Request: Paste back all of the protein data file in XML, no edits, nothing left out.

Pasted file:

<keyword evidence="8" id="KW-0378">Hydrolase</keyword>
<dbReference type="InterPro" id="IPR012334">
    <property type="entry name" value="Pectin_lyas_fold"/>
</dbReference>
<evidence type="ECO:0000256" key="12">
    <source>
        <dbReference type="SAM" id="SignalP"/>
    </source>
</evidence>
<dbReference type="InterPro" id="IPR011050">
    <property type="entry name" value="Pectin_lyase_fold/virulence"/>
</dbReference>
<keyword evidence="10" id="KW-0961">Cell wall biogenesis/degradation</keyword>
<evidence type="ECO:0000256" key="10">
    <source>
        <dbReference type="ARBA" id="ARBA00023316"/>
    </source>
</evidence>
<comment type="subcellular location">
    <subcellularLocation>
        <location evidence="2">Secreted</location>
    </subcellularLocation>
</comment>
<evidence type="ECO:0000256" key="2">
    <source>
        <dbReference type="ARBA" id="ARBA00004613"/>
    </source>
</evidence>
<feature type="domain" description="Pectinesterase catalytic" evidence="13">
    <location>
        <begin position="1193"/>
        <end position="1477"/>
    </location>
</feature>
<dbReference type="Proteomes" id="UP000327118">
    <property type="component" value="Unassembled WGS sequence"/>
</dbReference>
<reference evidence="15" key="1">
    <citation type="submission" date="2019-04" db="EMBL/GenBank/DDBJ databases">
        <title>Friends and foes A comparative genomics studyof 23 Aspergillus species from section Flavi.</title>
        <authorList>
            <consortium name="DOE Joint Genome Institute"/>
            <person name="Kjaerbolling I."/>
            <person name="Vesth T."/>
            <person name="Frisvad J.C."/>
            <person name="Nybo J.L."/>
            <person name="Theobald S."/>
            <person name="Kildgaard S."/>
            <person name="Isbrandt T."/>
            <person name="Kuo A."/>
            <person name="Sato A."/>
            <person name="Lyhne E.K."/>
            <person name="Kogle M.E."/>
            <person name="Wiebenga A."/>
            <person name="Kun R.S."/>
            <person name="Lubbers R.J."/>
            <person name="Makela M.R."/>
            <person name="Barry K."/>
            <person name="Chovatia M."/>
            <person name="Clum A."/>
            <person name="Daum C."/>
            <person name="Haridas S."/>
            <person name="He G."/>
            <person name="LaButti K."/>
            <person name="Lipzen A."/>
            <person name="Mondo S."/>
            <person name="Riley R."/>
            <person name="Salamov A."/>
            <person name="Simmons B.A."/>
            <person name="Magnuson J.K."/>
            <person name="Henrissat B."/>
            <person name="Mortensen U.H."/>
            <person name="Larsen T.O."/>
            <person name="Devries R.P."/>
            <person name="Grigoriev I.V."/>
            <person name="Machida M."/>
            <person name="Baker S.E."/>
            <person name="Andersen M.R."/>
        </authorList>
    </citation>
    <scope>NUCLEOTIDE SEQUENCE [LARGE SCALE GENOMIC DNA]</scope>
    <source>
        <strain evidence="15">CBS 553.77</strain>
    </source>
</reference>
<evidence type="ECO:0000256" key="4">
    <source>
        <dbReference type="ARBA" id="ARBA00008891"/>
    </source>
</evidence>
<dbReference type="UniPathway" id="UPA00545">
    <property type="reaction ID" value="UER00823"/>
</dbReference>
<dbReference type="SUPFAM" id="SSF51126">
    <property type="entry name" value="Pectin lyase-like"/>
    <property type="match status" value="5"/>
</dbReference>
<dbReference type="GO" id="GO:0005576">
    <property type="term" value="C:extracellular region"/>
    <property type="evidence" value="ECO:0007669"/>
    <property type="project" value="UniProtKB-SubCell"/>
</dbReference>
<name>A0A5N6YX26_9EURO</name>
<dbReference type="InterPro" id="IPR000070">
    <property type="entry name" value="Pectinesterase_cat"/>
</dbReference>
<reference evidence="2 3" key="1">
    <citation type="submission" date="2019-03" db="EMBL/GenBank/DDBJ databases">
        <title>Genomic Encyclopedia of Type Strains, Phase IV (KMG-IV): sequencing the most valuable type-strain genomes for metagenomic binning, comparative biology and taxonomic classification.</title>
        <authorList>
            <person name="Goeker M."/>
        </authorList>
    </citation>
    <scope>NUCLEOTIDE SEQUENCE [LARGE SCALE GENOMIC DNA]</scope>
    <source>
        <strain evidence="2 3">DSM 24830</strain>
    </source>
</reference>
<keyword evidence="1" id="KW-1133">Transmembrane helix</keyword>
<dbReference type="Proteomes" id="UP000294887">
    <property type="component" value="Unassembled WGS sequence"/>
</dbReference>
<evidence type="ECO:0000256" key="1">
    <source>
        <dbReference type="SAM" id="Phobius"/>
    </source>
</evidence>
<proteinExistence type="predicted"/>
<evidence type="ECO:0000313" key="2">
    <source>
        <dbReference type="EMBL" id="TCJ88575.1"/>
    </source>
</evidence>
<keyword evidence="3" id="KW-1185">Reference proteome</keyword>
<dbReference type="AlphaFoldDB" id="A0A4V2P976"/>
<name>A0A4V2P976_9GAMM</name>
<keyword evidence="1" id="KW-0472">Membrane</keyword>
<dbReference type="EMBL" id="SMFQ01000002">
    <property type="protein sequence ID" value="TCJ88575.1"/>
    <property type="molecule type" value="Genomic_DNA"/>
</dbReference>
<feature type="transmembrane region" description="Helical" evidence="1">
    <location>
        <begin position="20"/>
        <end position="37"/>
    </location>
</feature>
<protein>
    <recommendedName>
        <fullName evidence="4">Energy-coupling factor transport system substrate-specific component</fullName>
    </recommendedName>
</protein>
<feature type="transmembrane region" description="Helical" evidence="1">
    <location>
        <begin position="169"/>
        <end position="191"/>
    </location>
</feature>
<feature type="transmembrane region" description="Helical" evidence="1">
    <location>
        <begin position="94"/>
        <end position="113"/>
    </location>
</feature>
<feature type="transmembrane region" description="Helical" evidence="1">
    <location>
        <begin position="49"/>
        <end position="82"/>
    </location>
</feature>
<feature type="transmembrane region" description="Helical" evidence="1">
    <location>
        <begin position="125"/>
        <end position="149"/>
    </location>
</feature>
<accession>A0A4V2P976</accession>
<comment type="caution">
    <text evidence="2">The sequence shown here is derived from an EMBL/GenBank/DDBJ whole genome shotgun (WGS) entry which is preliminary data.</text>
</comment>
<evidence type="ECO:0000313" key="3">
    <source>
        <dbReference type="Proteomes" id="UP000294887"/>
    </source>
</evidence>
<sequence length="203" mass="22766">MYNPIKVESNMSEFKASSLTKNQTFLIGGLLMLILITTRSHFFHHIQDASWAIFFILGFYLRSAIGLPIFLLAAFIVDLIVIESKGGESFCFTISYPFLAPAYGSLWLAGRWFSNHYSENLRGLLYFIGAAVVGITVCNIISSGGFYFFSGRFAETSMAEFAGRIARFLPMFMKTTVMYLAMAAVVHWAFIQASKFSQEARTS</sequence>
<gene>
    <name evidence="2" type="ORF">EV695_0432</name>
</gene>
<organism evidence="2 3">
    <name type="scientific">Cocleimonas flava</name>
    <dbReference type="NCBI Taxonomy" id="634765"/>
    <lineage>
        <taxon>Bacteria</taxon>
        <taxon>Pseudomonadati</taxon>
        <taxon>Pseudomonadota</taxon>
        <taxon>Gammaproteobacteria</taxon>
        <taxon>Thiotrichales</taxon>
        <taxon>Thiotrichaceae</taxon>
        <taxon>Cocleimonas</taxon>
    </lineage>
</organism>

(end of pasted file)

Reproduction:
<keyword evidence="8" id="KW-0378">Hydrolase</keyword>
<dbReference type="InterPro" id="IPR012334">
    <property type="entry name" value="Pectin_lyas_fold"/>
</dbReference>
<evidence type="ECO:0000256" key="12">
    <source>
        <dbReference type="SAM" id="SignalP"/>
    </source>
</evidence>
<dbReference type="InterPro" id="IPR011050">
    <property type="entry name" value="Pectin_lyase_fold/virulence"/>
</dbReference>
<keyword evidence="10" id="KW-0961">Cell wall biogenesis/degradation</keyword>
<evidence type="ECO:0000256" key="10">
    <source>
        <dbReference type="ARBA" id="ARBA00023316"/>
    </source>
</evidence>
<comment type="subcellular location">
    <subcellularLocation>
        <location evidence="2">Secreted</location>
    </subcellularLocation>
</comment>
<evidence type="ECO:0000256" key="2">
    <source>
        <dbReference type="ARBA" id="ARBA00004613"/>
    </source>
</evidence>
<feature type="domain" description="Pectinesterase catalytic" evidence="13">
    <location>
        <begin position="1193"/>
        <end position="1477"/>
    </location>
</feature>
<dbReference type="Proteomes" id="UP000327118">
    <property type="component" value="Unassembled WGS sequence"/>
</dbReference>
<reference evidence="15" key="1">
    <citation type="submission" date="2019-04" db="EMBL/GenBank/DDBJ databases">
        <title>Friends and foes A comparative genomics studyof 23 Aspergillus species from section Flavi.</title>
        <authorList>
            <consortium name="DOE Joint Genome Institute"/>
            <person name="Kjaerbolling I."/>
            <person name="Vesth T."/>
            <person name="Frisvad J.C."/>
            <person name="Nybo J.L."/>
            <person name="Theobald S."/>
            <person name="Kildgaard S."/>
            <person name="Isbrandt T."/>
            <person name="Kuo A."/>
            <person name="Sato A."/>
            <person name="Lyhne E.K."/>
            <person name="Kogle M.E."/>
            <person name="Wiebenga A."/>
            <person name="Kun R.S."/>
            <person name="Lubbers R.J."/>
            <person name="Makela M.R."/>
            <person name="Barry K."/>
            <person name="Chovatia M."/>
            <person name="Clum A."/>
            <person name="Daum C."/>
            <person name="Haridas S."/>
            <person name="He G."/>
            <person name="LaButti K."/>
            <person name="Lipzen A."/>
            <person name="Mondo S."/>
            <person name="Riley R."/>
            <person name="Salamov A."/>
            <person name="Simmons B.A."/>
            <person name="Magnuson J.K."/>
            <person name="Henrissat B."/>
            <person name="Mortensen U.H."/>
            <person name="Larsen T.O."/>
            <person name="Devries R.P."/>
            <person name="Grigoriev I.V."/>
            <person name="Machida M."/>
            <person name="Baker S.E."/>
            <person name="Andersen M.R."/>
        </authorList>
    </citation>
    <scope>NUCLEOTIDE SEQUENCE [LARGE SCALE GENOMIC DNA]</scope>
    <source>
        <strain evidence="15">CBS 553.77</strain>
    </source>
</reference>
<evidence type="ECO:0000256" key="4">
    <source>
        <dbReference type="ARBA" id="ARBA00008891"/>
    </source>
</evidence>
<dbReference type="UniPathway" id="UPA00545">
    <property type="reaction ID" value="UER00823"/>
</dbReference>
<dbReference type="SUPFAM" id="SSF51126">
    <property type="entry name" value="Pectin lyase-like"/>
    <property type="match status" value="5"/>
</dbReference>
<dbReference type="GO" id="GO:0005576">
    <property type="term" value="C:extracellular region"/>
    <property type="evidence" value="ECO:0007669"/>
    <property type="project" value="UniProtKB-SubCell"/>
</dbReference>
<name>A0A5N6YX26_9EURO</name>
<dbReference type="InterPro" id="IPR000070">
    <property type="entry name" value="Pectinesterase_cat"/>
</dbReference>
<reference evidence="2 3" key="1">
    <citation type="submission" date="2019-03" db="EMBL/GenBank/DDBJ databases">
        <title>Genomic Encyclopedia of Type Strains, Phase IV (KMG-IV): sequencing the most valuable type-strain genomes for metagenomic binning, comparative biology and taxonomic classification.</title>
        <authorList>
            <person name="Goeker M."/>
        </authorList>
    </citation>
    <scope>NUCLEOTIDE SEQUENCE [LARGE SCALE GENOMIC DNA]</scope>
    <source>
        <strain evidence="2 3">DSM 24830</strain>
    </source>
</reference>
<keyword evidence="1" id="KW-1133">Transmembrane helix</keyword>
<dbReference type="Proteomes" id="UP000294887">
    <property type="component" value="Unassembled WGS sequence"/>
</dbReference>
<evidence type="ECO:0000256" key="1">
    <source>
        <dbReference type="SAM" id="Phobius"/>
    </source>
</evidence>
<proteinExistence type="predicted"/>
<evidence type="ECO:0000313" key="2">
    <source>
        <dbReference type="EMBL" id="TCJ88575.1"/>
    </source>
</evidence>
<keyword evidence="3" id="KW-1185">Reference proteome</keyword>
<dbReference type="AlphaFoldDB" id="A0A4V2P976"/>
<name>A0A4V2P976_9GAMM</name>
<keyword evidence="1" id="KW-0472">Membrane</keyword>
<dbReference type="EMBL" id="SMFQ01000002">
    <property type="protein sequence ID" value="TCJ88575.1"/>
    <property type="molecule type" value="Genomic_DNA"/>
</dbReference>
<feature type="transmembrane region" description="Helical" evidence="1">
    <location>
        <begin position="20"/>
        <end position="37"/>
    </location>
</feature>
<protein>
    <recommendedName>
        <fullName evidence="4">Energy-coupling factor transport system substrate-specific component</fullName>
    </recommendedName>
</protein>
<feature type="transmembrane region" description="Helical" evidence="1">
    <location>
        <begin position="169"/>
        <end position="191"/>
    </location>
</feature>
<feature type="transmembrane region" description="Helical" evidence="1">
    <location>
        <begin position="94"/>
        <end position="113"/>
    </location>
</feature>
<feature type="transmembrane region" description="Helical" evidence="1">
    <location>
        <begin position="49"/>
        <end position="82"/>
    </location>
</feature>
<feature type="transmembrane region" description="Helical" evidence="1">
    <location>
        <begin position="125"/>
        <end position="149"/>
    </location>
</feature>
<accession>A0A4V2P976</accession>
<comment type="caution">
    <text evidence="2">The sequence shown here is derived from an EMBL/GenBank/DDBJ whole genome shotgun (WGS) entry which is preliminary data.</text>
</comment>
<evidence type="ECO:0000313" key="3">
    <source>
        <dbReference type="Proteomes" id="UP000294887"/>
    </source>
</evidence>
<sequence length="203" mass="22766">MYNPIKVESNMSEFKASSLTKNQTFLIGGLLMLILITTRSHFFHHIQDASWAIFFILGFYLRSAIGLPIFLLAAFIVDLIVIESKGGESFCFTISYPFLAPAYGSLWLAGRWFSNHYSENLRGLLYFIGAAVVGITVCNIISSGGFYFFSGRFAETSMAEFAGRIARFLPMFMKTTVMYLAMAAVVHWAFIQASKFSQEARTS</sequence>
<gene>
    <name evidence="2" type="ORF">EV695_0432</name>
</gene>
<organism evidence="2 3">
    <name type="scientific">Cocleimonas flava</name>
    <dbReference type="NCBI Taxonomy" id="634765"/>
    <lineage>
        <taxon>Bacteria</taxon>
        <taxon>Pseudomonadati</taxon>
        <taxon>Pseudomonadota</taxon>
        <taxon>Gammaproteobacteria</taxon>
        <taxon>Thiotrichales</taxon>
        <taxon>Thiotrichaceae</taxon>
        <taxon>Cocleimonas</taxon>
    </lineage>
</organism>